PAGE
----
I visited SeaWorld Orlando two years ago and was fortunate enough to meet the head of animal welfare for both the Florida and California attractions.

She talked passionately about SeaWorld’s marine conservation work and argued impressively against its critics. Of course, that was just one side of the story, and those who don’t agree present equally robust cases. To them, keeping animals such as orcas in captivity to perform for our entertainment is simply cruel and so they feel Thomas Cook’s decision this week to stop selling tickets next year to SeaWorld is a step in the right direction.

They know that a brand as big as Cook taking a stance could have a meaningful impact. But others have labelled it “misguided”, insisting it will do nothing to improve the welfare of animals at SeaWorld.

Clearly, animal welfare must be a priority for all travel firms, but the biggest question to my mind is where do you draw the line? If SeaWorld is unacceptable, what about other aquariums and animal attractions around the world?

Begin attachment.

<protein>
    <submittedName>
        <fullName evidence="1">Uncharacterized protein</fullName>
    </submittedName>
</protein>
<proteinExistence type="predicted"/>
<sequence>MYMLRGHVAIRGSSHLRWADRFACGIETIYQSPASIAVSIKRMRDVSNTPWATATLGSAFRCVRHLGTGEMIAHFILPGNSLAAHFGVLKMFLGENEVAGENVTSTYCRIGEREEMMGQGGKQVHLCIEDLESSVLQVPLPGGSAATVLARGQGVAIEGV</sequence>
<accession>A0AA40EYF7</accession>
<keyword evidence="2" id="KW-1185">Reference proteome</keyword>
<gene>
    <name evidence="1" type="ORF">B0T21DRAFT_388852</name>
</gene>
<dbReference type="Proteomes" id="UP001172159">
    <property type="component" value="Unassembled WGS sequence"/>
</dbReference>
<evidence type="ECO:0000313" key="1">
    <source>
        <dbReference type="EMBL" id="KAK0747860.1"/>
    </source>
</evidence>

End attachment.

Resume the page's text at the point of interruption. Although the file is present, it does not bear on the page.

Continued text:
And it’s not just animals in captivity. At the weekend, cruise operator Hapag-Lloyd Cruises was criticised after it shot dead a polar bear that attacked one of its guards.

This prompted questions about growth in the expedition cruising market, and yet expansion is inevitable with all the new ships on order.

Abta’s code of conduct on animal welfare, and tour operators increasingly taking an enlightened stance on issues such as elephant riding, mean things are improving.

But with public distaste about any apparent exploitation of animals appearing to be hardening, the travel sector is likely to find itself under greater scrutiny.

Comment from Travel Weekly, August 2 edition